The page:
With these carbs, I'm sure I could use the stock fuel pump, but I'd have to add a pressure regulator to make sure it stays at an acceptable pressure.

Keep in mind that these are all musing with no real end date, so I am under no pressure to actually buy any of this, I've got 5 driveable cars at my house for 2 drivers..
Ideally I will get this motor onto a 5speed manual transmission. Anything I do in-between is either a stop gap, or just me killing time to see how it works, I'd never hook the zetec up to a stock Ford-O-matic, but I would be interested in seeing what a C4/C3/C5 would do behind it, whatever is in that Bobcat from behind the 2.3L. The transmission is free to me, which reminds me, I may want to snag the rearend and redrill it to 4 on 4.5, it *should* be an 8".

Now that I think about it, there is another '74 Mustang II out back with a 2.3L/manual, the car is blue and has a HUGE tree branch across the top of it. I'd think that should be a 4 speed, and another 8".

And lastly, I went searching on my local Craigslist yesterday and found that within 300 miles of where I am sitting I could pickup a Focus in the correct age range (1999-2004) anywhere from $200-400 in various states of disrepair. But from one of them, I could salvage all the wiring harness, a new intake manifold and ECM... I'm always keeping my eye and options open.

An Escort ZX2, hopefully that was the one with the Zetec 2.0 (170hp) version..
This is the video I made merging onto i29 with a posted speed of 75mph, from a stop.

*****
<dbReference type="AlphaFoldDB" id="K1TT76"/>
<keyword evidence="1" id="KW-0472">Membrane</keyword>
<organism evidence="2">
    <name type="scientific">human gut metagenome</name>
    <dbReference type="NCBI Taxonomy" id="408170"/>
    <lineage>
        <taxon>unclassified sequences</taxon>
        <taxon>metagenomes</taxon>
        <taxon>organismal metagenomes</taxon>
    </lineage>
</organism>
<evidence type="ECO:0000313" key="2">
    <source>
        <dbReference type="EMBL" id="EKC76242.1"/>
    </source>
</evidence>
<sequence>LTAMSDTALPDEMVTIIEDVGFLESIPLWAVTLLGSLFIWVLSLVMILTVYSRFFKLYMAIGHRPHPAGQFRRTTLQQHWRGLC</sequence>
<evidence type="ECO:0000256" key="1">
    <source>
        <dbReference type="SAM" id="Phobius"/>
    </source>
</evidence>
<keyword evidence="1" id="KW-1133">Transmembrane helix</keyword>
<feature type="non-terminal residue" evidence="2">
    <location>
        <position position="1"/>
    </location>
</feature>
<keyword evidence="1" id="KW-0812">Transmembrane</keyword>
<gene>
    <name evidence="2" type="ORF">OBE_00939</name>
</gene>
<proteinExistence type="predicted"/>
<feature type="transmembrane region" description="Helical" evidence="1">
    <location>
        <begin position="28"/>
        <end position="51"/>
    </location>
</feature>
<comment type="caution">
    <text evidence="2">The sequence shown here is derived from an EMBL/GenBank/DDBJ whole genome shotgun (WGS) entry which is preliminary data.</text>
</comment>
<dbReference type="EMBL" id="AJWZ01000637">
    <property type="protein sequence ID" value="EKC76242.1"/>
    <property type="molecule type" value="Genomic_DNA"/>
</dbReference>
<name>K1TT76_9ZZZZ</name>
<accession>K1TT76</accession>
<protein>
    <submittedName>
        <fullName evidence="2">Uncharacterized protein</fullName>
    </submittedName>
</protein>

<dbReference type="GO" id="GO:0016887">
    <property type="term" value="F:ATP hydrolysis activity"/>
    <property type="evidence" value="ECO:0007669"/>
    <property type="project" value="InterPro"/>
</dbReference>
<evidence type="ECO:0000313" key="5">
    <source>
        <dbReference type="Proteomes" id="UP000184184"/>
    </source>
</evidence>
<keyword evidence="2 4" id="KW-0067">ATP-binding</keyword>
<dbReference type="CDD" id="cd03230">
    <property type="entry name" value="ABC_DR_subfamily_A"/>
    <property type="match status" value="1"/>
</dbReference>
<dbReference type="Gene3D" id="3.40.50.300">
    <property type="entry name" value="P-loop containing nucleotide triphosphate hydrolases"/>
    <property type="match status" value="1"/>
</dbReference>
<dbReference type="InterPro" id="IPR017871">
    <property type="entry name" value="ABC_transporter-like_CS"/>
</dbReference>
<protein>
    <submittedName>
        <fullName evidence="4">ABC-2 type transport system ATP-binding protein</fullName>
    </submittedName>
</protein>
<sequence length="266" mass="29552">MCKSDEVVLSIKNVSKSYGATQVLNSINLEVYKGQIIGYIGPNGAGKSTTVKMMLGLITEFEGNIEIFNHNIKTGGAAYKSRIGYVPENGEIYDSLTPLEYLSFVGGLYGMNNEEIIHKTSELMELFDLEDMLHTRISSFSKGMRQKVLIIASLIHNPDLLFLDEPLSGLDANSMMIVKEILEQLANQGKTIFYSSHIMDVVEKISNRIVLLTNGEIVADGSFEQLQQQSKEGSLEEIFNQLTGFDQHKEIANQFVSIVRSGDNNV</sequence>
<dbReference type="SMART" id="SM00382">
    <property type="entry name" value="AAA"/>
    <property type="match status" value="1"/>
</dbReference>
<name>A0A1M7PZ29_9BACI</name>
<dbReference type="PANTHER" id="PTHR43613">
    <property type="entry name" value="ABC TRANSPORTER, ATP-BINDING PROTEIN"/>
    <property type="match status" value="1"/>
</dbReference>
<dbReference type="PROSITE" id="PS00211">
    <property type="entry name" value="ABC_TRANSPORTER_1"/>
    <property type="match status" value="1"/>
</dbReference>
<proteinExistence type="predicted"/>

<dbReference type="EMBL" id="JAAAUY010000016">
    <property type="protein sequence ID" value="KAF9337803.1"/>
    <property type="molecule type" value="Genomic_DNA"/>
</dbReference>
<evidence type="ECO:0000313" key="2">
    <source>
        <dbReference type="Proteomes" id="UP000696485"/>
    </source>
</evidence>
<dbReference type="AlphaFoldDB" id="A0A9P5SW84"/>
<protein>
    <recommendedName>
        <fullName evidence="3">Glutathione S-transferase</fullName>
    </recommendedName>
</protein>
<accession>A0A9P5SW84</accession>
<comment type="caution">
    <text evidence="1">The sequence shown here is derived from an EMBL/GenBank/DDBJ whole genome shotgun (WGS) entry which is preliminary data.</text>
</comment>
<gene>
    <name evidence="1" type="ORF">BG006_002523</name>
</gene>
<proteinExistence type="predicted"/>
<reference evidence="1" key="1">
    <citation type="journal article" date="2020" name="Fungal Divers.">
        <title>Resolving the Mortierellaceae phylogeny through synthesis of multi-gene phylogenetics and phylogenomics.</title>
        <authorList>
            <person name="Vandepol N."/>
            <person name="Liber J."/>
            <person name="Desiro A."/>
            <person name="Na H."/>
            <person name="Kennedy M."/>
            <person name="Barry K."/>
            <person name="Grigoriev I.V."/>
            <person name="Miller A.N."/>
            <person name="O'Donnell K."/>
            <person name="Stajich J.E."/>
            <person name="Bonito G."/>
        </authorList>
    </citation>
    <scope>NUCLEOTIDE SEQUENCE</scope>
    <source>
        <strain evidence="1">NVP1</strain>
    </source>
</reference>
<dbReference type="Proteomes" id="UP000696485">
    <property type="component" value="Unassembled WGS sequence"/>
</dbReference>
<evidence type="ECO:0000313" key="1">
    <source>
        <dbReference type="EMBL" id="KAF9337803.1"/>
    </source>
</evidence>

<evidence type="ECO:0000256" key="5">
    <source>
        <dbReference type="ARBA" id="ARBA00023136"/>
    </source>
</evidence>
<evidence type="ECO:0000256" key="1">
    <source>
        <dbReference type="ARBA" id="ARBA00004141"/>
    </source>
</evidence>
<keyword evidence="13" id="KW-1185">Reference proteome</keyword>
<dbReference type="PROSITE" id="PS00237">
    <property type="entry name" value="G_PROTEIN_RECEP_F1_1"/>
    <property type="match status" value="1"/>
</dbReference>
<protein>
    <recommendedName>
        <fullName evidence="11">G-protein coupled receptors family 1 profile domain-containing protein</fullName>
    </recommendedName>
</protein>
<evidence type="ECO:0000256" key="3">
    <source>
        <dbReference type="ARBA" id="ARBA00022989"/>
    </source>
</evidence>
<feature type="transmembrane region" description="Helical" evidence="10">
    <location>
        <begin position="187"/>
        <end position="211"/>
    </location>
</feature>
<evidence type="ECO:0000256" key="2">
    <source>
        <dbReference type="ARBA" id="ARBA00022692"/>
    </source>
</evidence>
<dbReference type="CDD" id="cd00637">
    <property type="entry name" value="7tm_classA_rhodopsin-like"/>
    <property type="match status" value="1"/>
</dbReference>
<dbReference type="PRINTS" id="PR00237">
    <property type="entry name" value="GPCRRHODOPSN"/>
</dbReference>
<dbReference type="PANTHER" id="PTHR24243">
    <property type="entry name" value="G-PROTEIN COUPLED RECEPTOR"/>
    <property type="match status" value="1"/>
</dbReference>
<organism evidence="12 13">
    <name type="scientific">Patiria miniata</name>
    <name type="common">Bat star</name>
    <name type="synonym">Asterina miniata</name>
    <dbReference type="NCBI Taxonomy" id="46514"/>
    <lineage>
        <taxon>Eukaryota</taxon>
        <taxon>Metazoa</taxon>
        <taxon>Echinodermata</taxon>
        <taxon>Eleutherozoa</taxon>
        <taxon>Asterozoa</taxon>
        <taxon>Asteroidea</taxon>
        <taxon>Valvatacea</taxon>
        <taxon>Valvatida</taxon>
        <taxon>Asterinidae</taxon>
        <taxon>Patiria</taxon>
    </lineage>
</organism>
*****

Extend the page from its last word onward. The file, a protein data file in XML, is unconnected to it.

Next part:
I held the skinny pedal to the floor going down hill as I merged with traffic.


Famous Member
The Escort ZX2 had the same 130hp Zetec as the Focus ZX3, but weighed something like 100lbs less and had substantially shorter gearing. It was definitely quicker by most measures, but suffered a little on fuel economy due to higher revs per mph. The Focus was *clearly* the sharper handler! :)

*All* of those running options sound great. I had originally planned in injecting my Duratec, but none of those programmers have sufficient access to the emissions systems in the ECM I have, so I'd be faced with buying a different ECM & fabricating a wiring harness to make it work right, which as you point out costs money. That's what got me onto ITBs & bike carbs - it's about the same money as fuel injection, possibly a little cheaper, and I think would look & sound super under the hood. ;) The six in the car right now is already running on Megajolt, so I'm covered there either way. ITBs & a coil pack seems like a nice picture under the hood. ;)

It is crazy how expensive carbs are these days - you can buy a complete Megasquirt package for the price of a pair of DCOEs! Fortunately bike carbs are still cheap and pretty easy to source. They have a big following in the UK, but it seems a lot of people don't like them here. There are certain problems that are hard to address - throttle response, especially off-idle is the big one. For example, motorcycle carbs often don't have accelerator pumps. On a light motorcycle it's not much of an issue, but from what I've read they can have a gnarly stumble with cars. I'm sure it's ultimately all addressable, but I guess saving money on the carbs comes with the cost of additional, um, craftsmanship. :)

I have never driven or even seen in person a car with bike carbs so I have no firsthand experience. None of this stuff may affect a 2200lb Falcon with four carbs! It sure seems like something interesting to do, and I'm eager to try. Unfortunately, I'm a) really hung up on the transmission I'm going to use and b) I can't weld so getting the damn thing in the car in the first place is a major logistical challenge. ;)

Very excited to watch your project and help if I can!